Lisa's Lunches organiser Jacqui Martin and Palliative Care Nurse Unit Manager Melanie McBain.
Lisa's Lunches organiser Jacqui Martin and Palliative Care Nurse Unit Manager Melanie McBain.

Ipswich steps up after call for hospital care packages

DOZENS of care packages delivered to Ipswich Hospital will comfort family and friends keeping a bedside vigil for a loved one.

The Palliative Care Boxes are an initiative of Lisa’s Lunches, a volunteer program named in memory of Lisa Heuston, who died at Ipswich Hospital in 2017 after a battle with cancer.

Palliative Care Nurse Unit manager Melanie McBain said the boxes would be given to hospital visitors supporting a loved one during end-of-life care as a comforting reminder that they are not alone.

“When people arrive by the bedside of a loved one, sometimes they are not prepared to stay for long but end up staying 24 or 48 hours, so items like toothbrushes, toothpaste and hand cream are gratefully received,’’ Ms McBain said.

“It is very touching for a patient’s supporter to think there are people in the community who are caring for them at that time – not just their families and health workers but people in the broader community too.’’

Lisa’s Lunches organiser Jacqui Martin said the volunteer program, sustained by donations from Ipswich residents and the Lisa’s Lunches Facebook community, continued Lisa’s legacy to support others during tough times.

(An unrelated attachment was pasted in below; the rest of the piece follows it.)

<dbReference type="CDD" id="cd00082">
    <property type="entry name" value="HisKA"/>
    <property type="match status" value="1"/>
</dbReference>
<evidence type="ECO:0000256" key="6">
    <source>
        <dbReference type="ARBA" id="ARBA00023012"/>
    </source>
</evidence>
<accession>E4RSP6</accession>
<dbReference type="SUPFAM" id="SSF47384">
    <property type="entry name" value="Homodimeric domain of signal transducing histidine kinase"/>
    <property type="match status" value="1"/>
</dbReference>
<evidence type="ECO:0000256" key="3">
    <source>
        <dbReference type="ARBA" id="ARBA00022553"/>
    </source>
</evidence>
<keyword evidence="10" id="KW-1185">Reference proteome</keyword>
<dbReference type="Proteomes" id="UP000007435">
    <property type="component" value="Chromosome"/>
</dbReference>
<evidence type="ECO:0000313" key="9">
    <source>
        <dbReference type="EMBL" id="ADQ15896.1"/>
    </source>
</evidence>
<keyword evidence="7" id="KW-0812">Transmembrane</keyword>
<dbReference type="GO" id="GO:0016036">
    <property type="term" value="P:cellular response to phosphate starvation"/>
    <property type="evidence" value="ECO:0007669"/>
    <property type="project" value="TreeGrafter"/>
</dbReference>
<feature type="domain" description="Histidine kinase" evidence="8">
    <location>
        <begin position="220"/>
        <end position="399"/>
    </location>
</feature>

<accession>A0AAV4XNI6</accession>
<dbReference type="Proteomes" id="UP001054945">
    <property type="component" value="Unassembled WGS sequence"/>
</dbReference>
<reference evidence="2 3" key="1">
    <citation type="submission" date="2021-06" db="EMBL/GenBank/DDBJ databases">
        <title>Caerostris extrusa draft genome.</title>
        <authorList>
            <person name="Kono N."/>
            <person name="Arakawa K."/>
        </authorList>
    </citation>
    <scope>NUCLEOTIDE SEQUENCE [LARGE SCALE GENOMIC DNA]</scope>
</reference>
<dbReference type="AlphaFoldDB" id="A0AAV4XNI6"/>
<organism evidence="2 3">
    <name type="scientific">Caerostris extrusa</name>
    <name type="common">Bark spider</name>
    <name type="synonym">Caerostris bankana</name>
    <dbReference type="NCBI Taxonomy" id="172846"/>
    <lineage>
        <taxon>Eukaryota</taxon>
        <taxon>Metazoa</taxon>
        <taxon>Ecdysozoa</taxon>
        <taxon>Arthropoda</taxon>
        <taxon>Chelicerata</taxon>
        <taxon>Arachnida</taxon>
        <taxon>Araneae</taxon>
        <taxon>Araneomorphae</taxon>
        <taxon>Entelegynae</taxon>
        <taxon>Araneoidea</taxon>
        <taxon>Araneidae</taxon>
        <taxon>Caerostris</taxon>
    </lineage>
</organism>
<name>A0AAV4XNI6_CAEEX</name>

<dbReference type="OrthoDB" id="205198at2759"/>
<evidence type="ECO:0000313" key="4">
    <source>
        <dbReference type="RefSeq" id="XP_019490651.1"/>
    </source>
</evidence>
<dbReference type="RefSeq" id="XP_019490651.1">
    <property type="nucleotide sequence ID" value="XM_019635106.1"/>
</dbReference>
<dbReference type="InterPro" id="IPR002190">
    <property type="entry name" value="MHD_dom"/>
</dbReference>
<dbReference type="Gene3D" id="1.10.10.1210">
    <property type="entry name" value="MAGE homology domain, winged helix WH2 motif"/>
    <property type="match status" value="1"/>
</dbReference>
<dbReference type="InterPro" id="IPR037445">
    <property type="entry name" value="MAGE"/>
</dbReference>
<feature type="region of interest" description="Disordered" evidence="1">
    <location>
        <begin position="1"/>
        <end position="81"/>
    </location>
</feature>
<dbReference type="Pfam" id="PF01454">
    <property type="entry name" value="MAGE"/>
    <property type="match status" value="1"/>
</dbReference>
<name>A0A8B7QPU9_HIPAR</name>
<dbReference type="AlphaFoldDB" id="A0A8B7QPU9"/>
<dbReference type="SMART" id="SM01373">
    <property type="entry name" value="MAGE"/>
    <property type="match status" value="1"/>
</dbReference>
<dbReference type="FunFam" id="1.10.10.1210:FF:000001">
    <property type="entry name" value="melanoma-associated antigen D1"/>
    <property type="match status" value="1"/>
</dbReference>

Ms Martin, a close former workmate of Lisa, said her friend would make lunches for teachers to distribute to students who went to school without food.

When Lisa was diagnosed with cancer, her friends decided to support her and her family in kind, by organising packed lunches for Lisa’s children.

Ms Martin said the Lisa’s Lunches movement continued to grow, with more than 10,000 lunches to support West Moreton families affected by cancer.

The plan to expand on Lisa’s Lunches to support people in the Palliative Care Unit was already in motion when COVID restrictions prompted a fast-tracked response, Ms McBain said.

When hospital visits were restricted during the escalated COVID response, people visiting the Palliative Care Unit were confined to the room of their loved one and were unable to share communal tea rooms.

Ms Martin said she put out a call on Facebook for assistance in supplying the Palliative Care Unit with five kettles.

“Twelve minutes – that’s how long it took for supporters to answer the request via the Lisa’s Lunches Facebook page,” Ms Martin said.

“We are so grateful to this amazing community. No request is ever a problem.”

Now the army of supporters has provided donations including toiletries, socks, crosswords and adult colouring books, tea bags, long-life milk, cereal and snacks for each Palliative Care Box.